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(The Care Guy)
20 commandments 19: stigma
Posted on 7:15am Monday 13th Aug 2012
20 commandments 19: Thou shalt fight the stigma of mental illness on every opportunity
The stigma associated with mental health difficulties is wide and very far reaching. It affects the social relationships of families, friends and associates, of care workers and service-users. The interactions between people are immensely significant in an individual’s life. They can provide curative support or cruel discrimination.
The same is true of the wider culture in which that person is fortunate enough, or conversely sufficiently unlucky to live. UK culture is certainly significant with the general (false) beliefs about incurability or the idea that mental disorder automatically means ‘dangerous’. These cultural perceptions lead to real problems in terms of acceptance, discrimination and employment, to name but a few. Arguably UK culture is far from helpful to people diagnosed with mental disorders.
The environment also is important. People living in run down bedsits surrounded by violent gangs of youths are less likely to feel secure than those who live in sleepy villages or well to do suburbs. The phenomenon known as ‘social drift’ is an interesting (but also depressing) example of the way that culture and environment come together to make recovery more difficult. This is the result of cultural stigmas that mean people diagnosed with mental disorders are more likely to lose work than they are to gain it. This creates economic hardship and so the person ‘drifts’ into poorer and poorer environments as their finances change.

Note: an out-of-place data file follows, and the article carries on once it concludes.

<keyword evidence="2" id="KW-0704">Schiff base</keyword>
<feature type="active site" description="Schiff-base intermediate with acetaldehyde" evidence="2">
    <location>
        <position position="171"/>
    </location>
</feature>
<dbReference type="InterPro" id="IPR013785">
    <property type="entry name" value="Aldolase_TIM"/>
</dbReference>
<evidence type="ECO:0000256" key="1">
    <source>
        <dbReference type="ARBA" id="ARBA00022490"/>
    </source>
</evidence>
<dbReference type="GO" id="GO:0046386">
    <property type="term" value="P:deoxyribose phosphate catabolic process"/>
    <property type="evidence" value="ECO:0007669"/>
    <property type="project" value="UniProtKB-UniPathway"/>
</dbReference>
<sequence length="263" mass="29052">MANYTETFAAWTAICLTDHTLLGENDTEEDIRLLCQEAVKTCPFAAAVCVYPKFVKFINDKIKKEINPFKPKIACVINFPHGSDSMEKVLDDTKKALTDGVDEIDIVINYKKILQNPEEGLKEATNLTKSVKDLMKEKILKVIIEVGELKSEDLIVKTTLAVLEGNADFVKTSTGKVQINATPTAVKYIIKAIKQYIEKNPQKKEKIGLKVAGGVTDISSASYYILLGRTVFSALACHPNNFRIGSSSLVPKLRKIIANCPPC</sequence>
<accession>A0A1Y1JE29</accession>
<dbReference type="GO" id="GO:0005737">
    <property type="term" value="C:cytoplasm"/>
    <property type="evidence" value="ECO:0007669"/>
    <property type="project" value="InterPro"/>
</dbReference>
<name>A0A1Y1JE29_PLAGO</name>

If our service-users are to have any realistic chance of maintaining mental health and outgrowing our service they will need to find an accepted place in mainstream society – not just the isolated ‘ghetto’ the mental health day centre. And we must help them to achieve this.
So not only must we work to combat stigma directly we must also work with the service-user to help them lessen the impact of stigma when they come across it. This means helping them to develop their own supportive social group away from mental health services and also to understand that stigma is born out of ignorance and fear. It says as much about the stigmatiser as it does about the stigmatisee.
Based on the work of ‘Margreeth H.’